The Many Ways that Making the Right Plea Agreement Can Help You if You’re Facing Charges in Maryland

Your skilled Maryland criminal defense attorney can help you in a wide array of ways. One vital area is working out a plea agreement. A knowledgeable attorney has the experience to know when you should or should not agree to a plea bargain and, if yes, how to get the best possible deal. Making the right plea bargain can have multiple important benefits for an accused person. It can reduce the amount of time you have to spend in prison, or help you avoid prison entirely. It also can, if carefully constructed, limit the amount of collateral exposure a person can face, such as being placed on — or avoiding — the Sex Offender Registry.

J.R. was one accused man whose recent case is an example of a legal team that made a good deal. J.R. was facing multiple sex crime charges, and some of those were sex crimes charges against a minor. The accused man entered a guilty plea on exactly one charge. That one criminal charge was a sex crime, but it was not a sex crime against a minor. All the other charges, including the sex crimes against a minor, were dropped by the prosecution as part of the plea agreement.

After J.R. agreed to a plea deal, the state notified him that he was required to register as a “Tier II” sex offender, and remain on the Sex Offender Registry for 25 years, because the victim was a minor. J.R. appealed, taking his case all the way to Maryland’s highest court, where he won.

To understand why J.R.’s legal team was able to achieve success for the accused man, it is helpful to understand some things about how criminal cases work when you decide to plead guilty.

When you and the prosecution agree to a plea bargain, the hearing is not just your pleading guilty, the judge announcing the sentence and nothing more. There are other required steps, including placing a “statement of facts” on the record, which establishes the facts that made you guilty. In J.R.’s case, the statement of facts established that he had engaged in the necessary acts to trigger guilt under the general sex crime to which he had pled. There was, however, no statement placed on the record that the victim was a minor, and J.R. never agreed on the record that the victim was underage.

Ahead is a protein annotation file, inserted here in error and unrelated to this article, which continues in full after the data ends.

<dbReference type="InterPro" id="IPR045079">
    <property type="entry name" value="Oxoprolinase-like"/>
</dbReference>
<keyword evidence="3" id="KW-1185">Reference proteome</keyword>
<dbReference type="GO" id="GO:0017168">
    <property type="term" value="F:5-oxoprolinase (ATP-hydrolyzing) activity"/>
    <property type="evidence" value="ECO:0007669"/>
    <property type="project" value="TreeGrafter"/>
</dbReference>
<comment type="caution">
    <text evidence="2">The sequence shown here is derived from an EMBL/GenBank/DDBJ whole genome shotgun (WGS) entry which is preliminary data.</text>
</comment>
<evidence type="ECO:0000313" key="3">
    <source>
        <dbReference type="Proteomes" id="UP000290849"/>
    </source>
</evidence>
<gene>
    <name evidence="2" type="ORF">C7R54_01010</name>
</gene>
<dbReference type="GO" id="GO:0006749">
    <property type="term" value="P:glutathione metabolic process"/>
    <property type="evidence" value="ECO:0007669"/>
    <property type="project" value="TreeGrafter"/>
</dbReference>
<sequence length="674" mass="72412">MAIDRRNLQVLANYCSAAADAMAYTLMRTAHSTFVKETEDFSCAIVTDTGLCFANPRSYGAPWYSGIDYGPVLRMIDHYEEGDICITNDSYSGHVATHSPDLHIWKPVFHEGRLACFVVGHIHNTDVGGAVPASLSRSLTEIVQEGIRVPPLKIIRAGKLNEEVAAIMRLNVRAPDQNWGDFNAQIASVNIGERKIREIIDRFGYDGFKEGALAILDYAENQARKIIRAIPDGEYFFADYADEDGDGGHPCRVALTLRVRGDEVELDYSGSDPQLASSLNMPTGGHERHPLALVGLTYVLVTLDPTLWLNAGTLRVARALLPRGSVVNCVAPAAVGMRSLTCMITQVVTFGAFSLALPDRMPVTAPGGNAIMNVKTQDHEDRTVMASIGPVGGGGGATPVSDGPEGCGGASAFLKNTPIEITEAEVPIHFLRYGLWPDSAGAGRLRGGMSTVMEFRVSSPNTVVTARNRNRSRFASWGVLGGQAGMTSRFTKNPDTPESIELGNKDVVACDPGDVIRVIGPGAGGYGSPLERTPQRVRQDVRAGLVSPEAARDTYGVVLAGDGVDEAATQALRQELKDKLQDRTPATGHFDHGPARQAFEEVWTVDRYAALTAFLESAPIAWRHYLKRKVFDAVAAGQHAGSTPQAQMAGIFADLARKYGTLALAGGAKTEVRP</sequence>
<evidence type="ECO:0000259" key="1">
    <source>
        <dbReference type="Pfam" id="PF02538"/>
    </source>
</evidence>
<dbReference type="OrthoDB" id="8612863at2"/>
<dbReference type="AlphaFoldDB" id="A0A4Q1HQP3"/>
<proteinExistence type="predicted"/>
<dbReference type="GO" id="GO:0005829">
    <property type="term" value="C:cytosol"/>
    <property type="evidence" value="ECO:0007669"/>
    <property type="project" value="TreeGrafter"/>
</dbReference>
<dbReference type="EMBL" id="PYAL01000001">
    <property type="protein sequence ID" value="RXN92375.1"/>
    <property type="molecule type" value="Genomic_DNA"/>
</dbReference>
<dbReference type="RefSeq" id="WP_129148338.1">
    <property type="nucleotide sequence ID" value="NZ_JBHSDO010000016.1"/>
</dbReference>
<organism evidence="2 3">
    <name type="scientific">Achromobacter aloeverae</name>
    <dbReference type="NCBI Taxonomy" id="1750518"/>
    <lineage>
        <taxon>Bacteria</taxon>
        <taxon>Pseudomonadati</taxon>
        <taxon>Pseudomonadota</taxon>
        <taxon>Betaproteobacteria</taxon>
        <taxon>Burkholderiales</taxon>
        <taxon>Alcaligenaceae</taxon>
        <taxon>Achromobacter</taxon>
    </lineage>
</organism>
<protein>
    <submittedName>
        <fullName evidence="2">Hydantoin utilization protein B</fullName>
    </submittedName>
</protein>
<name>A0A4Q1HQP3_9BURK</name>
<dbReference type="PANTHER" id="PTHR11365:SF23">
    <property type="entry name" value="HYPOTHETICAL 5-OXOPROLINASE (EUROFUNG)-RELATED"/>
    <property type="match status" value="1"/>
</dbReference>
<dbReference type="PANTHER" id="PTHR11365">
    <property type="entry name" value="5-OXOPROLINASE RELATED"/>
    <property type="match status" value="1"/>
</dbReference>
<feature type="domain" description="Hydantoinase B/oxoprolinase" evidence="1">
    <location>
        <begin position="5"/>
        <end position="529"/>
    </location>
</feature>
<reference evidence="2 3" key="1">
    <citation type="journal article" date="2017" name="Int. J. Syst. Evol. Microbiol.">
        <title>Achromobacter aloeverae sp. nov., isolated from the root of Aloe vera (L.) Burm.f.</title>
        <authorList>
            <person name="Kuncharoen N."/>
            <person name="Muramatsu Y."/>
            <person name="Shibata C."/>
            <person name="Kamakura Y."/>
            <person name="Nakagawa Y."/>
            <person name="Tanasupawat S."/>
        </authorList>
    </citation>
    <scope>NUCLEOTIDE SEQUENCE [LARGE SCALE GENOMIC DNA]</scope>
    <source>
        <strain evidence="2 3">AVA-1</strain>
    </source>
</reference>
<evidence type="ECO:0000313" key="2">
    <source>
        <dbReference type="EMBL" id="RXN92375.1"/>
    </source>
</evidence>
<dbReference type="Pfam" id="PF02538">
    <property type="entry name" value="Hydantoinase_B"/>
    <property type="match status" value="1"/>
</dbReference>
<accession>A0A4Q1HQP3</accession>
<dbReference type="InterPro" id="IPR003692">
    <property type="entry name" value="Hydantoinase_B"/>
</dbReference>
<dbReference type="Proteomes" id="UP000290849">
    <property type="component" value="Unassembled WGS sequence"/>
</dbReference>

Placement on the registry requires a finding by a court, not the DPSCS

The Department of Public Safety and Correctional Services, which is the state department that maintains the registry, determined that J.R. had to register as a Tier II sex offender because his victim was a minor. However, the Court of Appeals made it clear that the department did not have the legal authority to make that factual determination on its own. If the record from a sex offender’s criminal case includes a factual finding that the victim was a minor, then the department can use the finding from that court, but no “statute or regulation gives the Department the authority to make a factual determination as to the victim’s age and to require that an individual register as a Tier II sex offender.”

The law requires that each element, including a victim’s status as a minor, be proven beyond a reasonable doubt. That never happened in J.R.’s case when it came to establishing the age of his victim.

J.R.’s defense team avoided agreeing to plead guilty to any crime involving a minor, and avoided any statements of fact in the plea hearing that the victim was a minor. In fact, throughout the entire criminal process, the age of the victim was never established in court on the record. As a result, in the eyes of the law, J.R. was guilty of a sex crime, but was not guilty of a sex crime against a minor, and didn’t have to register on that basis.

Plea agreements are an essential part of the criminal process. They offer benefits to both the state and the accused person. The right plea deal can help you, as an accused person, to avoid potentially longer prison terms (or maybe avoid prison altogether) and other punishments. To help you determine if you should accept a plea agreement offer from the prosecution, it helps to have an experienced advocate on your side. Talk to skilled Maryland criminal defense attorney Anthony A. Fatemi, who has the experience to provide that sort of helpful advice to accused people in Maryland. To learn more, contact us at 301-519-2801 or via our online form.

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